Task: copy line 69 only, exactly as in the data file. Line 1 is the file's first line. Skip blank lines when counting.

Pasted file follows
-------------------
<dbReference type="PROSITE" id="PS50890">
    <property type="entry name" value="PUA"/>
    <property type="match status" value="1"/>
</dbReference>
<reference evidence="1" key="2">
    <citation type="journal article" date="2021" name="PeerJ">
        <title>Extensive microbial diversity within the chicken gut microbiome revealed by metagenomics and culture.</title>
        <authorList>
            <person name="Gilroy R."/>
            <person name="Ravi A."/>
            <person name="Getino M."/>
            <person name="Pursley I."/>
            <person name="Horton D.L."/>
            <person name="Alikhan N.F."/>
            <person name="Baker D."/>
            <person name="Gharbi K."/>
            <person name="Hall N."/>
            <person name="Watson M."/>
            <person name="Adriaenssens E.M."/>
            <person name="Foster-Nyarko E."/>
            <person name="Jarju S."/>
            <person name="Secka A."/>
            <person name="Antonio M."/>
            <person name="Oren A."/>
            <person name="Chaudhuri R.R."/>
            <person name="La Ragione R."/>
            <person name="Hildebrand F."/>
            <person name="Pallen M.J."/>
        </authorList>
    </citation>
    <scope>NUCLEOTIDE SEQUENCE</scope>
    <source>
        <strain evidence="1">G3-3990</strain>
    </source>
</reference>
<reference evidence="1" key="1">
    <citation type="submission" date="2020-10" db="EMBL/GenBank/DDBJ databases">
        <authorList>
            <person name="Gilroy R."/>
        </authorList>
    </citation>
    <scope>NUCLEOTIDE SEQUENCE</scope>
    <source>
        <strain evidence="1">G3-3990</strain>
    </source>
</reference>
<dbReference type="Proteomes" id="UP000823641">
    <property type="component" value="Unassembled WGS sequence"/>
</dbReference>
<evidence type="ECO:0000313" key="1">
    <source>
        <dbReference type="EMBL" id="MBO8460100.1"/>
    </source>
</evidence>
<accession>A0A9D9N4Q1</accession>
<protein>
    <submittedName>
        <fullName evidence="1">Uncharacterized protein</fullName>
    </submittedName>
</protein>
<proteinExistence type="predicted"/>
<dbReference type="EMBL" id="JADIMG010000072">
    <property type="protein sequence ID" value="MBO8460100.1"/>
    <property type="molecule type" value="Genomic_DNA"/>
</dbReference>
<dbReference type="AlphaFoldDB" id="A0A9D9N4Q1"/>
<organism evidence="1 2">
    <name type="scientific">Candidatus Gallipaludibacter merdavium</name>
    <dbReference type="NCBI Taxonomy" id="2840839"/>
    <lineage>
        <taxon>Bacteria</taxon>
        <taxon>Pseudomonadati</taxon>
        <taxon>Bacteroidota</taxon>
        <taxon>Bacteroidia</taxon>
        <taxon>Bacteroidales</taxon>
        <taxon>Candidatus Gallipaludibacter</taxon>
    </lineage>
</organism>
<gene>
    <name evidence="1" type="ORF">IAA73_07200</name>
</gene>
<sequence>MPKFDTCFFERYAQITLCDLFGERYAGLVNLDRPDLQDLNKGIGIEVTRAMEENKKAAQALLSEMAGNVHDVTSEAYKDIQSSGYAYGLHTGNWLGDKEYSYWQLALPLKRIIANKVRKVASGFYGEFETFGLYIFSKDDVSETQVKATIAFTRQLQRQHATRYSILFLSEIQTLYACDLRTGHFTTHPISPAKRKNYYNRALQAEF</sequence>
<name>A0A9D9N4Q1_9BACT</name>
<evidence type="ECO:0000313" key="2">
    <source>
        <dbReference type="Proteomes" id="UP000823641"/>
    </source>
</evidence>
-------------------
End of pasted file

    <dbReference type="NCBI Taxonomy" id="2840839"/>